Germany's supreme court on Tuesday rejected a bid by lawmakers to outlaw a fringe far-right party accused of pursuing a racist and anti-Semitic agenda.
Andreas Vosskuhle, chief justice of the Federal Constitutional Court, said that while the party's goals run counter to the German constitution, "there are currently no concrete indications ... that its actions will lead to success."
Vosskuhle, in explaining the verdict, cited the party's political irrelevance, pointing out that it has only a single seat in the European Parliament and that the NPD's election results have in recent years been "on a low level."
Vosskuhle said that a party's questionable ideology alone wasn't reason enough for a ban. A party would need to be actively working to abolish Germany's free and democratic order, he said, adding: "There's no evidence for this here."
Justice Minister Heiko Maas said the government respected the verdict, but warned against complacency.
"No ban alone would get rid of xenophobia and racism," he said in a statement. "Society's struggle against far-right extremism isn't something others can do for us."
The NPD could not immediately be reached for comment, but celebrated the verdict on Facebook saying it was "now fully back in business."
The head of the World Jewish Congress voiced disappointment at the verdict and warned that the party shouldn't be underestimated.
"We must never forget how little time it took Hitler and his party to destroy German democracy, to murder 6 million Jews and to plunge the entire European continent into mayhem," Ronald S. Lauder said in a statement. "The situation today may be different, but there is absolutely no reason to be complacent. Germany must continue to combat the neo-Nazi movement vigorously."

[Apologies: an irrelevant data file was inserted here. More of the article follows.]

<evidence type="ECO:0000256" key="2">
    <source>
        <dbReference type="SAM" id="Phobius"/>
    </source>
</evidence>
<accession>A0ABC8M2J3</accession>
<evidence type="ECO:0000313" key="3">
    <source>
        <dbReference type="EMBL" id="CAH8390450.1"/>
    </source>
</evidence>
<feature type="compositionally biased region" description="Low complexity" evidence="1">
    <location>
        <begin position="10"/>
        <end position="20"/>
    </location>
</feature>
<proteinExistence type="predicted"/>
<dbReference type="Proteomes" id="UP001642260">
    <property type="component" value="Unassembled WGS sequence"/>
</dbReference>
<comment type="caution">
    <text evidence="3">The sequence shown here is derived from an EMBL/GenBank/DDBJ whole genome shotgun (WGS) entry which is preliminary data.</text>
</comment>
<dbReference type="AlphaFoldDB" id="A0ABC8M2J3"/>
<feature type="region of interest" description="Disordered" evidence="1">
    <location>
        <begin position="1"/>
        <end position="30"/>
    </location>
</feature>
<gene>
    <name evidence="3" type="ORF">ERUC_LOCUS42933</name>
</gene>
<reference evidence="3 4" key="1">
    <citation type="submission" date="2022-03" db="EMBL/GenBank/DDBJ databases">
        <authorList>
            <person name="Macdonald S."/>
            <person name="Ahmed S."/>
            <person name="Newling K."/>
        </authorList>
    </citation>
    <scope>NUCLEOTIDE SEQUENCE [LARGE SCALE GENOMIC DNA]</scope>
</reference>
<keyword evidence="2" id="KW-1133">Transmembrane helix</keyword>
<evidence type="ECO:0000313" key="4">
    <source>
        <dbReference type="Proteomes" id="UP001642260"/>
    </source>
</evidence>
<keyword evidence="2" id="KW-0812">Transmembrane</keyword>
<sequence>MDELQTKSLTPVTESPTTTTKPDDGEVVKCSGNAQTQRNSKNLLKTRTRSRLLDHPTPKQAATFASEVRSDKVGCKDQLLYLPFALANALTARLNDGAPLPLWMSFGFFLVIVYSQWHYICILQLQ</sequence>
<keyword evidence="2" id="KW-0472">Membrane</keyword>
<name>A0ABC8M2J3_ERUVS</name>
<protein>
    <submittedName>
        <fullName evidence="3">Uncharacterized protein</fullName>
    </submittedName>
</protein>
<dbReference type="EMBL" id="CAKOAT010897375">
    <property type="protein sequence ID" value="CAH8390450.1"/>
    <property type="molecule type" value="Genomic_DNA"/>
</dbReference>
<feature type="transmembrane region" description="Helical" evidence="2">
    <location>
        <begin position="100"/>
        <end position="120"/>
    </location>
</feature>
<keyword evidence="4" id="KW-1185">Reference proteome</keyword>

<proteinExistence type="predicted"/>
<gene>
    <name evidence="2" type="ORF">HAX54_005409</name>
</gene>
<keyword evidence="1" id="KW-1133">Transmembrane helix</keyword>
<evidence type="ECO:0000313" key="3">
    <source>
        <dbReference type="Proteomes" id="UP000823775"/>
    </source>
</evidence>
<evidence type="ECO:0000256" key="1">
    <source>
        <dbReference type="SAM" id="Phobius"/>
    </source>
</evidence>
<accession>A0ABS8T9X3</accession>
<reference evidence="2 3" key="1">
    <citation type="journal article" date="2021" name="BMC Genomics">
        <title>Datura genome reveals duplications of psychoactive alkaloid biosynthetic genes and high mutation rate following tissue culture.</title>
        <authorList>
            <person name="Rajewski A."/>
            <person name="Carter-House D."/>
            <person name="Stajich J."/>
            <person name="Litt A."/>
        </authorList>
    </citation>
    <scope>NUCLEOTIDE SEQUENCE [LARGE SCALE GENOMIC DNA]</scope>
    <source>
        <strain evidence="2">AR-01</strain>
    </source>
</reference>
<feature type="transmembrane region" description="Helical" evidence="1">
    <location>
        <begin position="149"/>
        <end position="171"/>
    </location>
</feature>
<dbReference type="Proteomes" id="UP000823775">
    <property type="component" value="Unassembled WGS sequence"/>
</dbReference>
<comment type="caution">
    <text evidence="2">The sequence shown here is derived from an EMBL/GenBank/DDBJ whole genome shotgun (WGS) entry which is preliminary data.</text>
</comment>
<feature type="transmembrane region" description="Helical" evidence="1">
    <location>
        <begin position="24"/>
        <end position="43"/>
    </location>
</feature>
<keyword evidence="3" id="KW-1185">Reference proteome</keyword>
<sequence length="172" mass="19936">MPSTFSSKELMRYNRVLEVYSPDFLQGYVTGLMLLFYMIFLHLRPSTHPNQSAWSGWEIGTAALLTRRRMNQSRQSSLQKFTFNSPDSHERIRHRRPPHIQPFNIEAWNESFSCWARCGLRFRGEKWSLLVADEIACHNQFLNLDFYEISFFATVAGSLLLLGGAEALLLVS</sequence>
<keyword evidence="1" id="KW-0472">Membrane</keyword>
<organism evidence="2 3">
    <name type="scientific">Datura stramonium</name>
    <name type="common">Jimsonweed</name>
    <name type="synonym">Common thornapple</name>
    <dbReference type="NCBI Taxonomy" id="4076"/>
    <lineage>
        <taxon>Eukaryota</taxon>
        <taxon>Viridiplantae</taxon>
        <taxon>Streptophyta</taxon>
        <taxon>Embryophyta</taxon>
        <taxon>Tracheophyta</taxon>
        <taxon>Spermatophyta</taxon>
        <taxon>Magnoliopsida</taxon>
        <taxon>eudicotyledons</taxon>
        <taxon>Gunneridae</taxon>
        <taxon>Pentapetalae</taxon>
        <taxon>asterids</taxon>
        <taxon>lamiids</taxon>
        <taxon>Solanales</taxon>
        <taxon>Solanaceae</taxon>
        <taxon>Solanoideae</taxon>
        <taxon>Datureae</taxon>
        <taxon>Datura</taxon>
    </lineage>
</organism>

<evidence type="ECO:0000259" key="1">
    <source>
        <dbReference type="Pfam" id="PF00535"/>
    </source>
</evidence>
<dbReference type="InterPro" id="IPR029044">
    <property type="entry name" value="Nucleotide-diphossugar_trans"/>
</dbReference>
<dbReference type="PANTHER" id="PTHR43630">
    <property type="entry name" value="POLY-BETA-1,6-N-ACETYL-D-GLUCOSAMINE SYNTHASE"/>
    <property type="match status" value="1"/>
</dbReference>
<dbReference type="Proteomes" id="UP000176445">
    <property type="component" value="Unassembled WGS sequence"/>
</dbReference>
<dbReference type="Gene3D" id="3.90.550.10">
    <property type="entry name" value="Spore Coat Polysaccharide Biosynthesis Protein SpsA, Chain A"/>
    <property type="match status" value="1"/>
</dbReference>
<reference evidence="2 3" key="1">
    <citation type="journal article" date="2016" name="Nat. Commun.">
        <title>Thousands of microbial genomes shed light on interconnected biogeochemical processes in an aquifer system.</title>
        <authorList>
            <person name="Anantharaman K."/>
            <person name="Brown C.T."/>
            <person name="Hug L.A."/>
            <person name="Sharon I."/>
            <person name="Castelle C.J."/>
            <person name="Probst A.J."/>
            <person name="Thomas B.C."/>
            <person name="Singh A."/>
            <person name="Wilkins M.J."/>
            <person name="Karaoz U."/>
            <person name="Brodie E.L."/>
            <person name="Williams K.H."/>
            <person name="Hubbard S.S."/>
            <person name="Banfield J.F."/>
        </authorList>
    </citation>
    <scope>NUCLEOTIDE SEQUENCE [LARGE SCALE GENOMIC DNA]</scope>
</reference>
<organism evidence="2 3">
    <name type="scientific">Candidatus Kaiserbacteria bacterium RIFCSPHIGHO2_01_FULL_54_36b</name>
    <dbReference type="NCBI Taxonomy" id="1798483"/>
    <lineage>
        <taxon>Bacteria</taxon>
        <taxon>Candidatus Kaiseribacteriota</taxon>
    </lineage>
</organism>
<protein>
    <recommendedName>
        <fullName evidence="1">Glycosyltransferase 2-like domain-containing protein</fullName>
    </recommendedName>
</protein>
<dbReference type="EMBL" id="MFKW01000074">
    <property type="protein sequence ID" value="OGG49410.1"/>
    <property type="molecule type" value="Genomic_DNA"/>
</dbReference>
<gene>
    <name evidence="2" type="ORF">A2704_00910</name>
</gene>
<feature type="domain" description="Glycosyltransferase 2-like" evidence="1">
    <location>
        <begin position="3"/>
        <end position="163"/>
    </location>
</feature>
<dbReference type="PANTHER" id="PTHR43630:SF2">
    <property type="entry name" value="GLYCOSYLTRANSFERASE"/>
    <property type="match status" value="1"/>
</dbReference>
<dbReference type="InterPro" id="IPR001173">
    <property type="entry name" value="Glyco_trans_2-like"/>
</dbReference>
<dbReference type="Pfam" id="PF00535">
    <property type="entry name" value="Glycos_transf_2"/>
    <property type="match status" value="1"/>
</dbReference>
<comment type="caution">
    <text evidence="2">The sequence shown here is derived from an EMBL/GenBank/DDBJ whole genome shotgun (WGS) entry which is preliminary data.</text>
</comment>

The German parliament's upper house, which represents the country's 16 state governments, applied for the ban at the end of 2013. It was the second attempt to ban the National Democratic Party, better known by its German acronym NPD.
Officials said that the party violated the German Constitution and were keen to cut off NPD's state funding, to which all political parties are entitled.
Only two parties were outlawed in West Germany and reunited Germany — the neo-Nazi Socialist Reich Party in 1952 and the German Communist Party in 1956.
The constitution states: "Parties that, by reason of their aims or the behavior of their adherents, seek to undermine or abolish the free democratic basic order or to endanger the existence of the Federal Republic of Germany shall be unconstitutional."
Founded in 1964 as a successor to the neo-fascist German Reich Party, the NPD calls for "the survival and continued existence of the German people in its ancestral central European living space" -- or simply, "Germany for the Germans".
Such language flirts with the turns of phrase used under the Nazi Third Reich.
Germany's domestic intelligence services classify the ultra-nationalist NPD with its 5,200 members as a far-right party.
A previous attempt to ban the NPD failed because the presence of undercover state informants within party ranks was seen as sullying the evidence.
While those informants have since been "deactivated," the judges have voiced doubts over the danger the NPD poses to the democratic order.